ALMOST two thirds of adults in Northern Ireland are in favour of legal reform to end the physical punishment of children.
New research published by the NSPCC found that 65 per cent of adults, rising to 71 per cent of parents, would support removing the defence of reasonable punishment of children and giving children the same protection in law as adults.
Currently, the law in Northern Ireland allows parents or those caring for a child to physically punish them, by enabling them to raise a defence of ‘reasonable punishment’ if they are charged with an offence of assault.
The research also found that support for legal reform rose to 70 per cent of adults and 74 per cent of parents if the change was accompanied with information and support on how to manage children’s behaviour effectively.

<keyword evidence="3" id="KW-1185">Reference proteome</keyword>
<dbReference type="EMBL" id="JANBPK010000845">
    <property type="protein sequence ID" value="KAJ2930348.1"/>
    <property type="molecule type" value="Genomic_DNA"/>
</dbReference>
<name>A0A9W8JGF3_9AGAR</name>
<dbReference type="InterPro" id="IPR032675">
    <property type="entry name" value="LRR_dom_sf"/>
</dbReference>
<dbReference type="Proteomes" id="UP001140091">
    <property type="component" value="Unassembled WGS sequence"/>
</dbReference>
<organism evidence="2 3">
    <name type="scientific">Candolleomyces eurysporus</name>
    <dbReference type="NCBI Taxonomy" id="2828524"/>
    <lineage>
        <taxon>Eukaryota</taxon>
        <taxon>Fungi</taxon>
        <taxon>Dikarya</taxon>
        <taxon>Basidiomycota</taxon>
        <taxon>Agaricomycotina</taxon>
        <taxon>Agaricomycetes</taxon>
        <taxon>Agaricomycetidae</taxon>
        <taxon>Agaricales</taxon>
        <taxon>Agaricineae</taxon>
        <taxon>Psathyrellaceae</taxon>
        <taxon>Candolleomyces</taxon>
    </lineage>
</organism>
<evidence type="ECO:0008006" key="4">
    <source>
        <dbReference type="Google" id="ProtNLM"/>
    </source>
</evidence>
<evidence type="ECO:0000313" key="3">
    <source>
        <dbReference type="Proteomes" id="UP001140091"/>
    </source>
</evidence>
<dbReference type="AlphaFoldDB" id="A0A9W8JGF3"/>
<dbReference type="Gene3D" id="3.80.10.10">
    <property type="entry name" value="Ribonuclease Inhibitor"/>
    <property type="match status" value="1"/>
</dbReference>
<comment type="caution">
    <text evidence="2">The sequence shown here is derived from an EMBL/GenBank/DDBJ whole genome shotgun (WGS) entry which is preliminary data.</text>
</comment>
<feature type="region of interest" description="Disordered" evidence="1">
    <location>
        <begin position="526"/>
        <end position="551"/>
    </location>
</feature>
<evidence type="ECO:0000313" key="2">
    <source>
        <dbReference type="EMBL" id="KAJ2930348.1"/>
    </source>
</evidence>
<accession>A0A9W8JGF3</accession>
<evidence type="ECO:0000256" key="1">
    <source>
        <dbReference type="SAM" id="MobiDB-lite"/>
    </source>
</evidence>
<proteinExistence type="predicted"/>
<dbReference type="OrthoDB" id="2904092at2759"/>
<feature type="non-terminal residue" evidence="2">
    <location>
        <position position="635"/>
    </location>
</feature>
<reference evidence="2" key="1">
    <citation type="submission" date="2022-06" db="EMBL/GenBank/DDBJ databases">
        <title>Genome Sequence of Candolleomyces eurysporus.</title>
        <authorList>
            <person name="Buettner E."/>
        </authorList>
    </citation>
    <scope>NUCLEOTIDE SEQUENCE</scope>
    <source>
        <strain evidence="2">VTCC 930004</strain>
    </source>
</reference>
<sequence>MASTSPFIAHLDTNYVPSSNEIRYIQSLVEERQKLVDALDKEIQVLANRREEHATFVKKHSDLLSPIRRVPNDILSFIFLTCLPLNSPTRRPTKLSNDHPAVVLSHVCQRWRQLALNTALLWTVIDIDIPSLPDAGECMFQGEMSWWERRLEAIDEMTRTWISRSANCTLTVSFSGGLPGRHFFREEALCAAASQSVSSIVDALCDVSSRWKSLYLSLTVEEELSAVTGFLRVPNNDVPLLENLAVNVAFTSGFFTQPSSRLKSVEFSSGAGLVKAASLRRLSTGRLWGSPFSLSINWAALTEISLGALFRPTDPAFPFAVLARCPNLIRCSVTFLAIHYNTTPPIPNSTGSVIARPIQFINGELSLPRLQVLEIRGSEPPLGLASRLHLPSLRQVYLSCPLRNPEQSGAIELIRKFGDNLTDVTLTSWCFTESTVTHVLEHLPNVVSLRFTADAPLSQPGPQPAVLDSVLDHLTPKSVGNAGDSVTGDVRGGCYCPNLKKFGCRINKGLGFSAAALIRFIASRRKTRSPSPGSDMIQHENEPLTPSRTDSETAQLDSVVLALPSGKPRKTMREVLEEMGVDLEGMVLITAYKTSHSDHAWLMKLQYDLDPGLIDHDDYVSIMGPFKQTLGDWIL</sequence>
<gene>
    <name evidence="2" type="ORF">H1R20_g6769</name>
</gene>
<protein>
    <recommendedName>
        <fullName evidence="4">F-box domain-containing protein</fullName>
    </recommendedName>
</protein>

The research also found that only 25 per cent of adults and 23 per cent of parents surveyed consider physical punishment an effective form of discipline.
Natalie Whelehan, NSPCC Northern Ireland Policy and Public Affairs manager, said: "An overwhelming number of parents and other adults surveyed welcomed legal reform in Northern Ireland.
"At the NSPCC we believe that it is vital the Northern Ireland Assembly listens to parents, reforms the law and gives them the information and support they clearly require, in line with its commitments on positive parenting."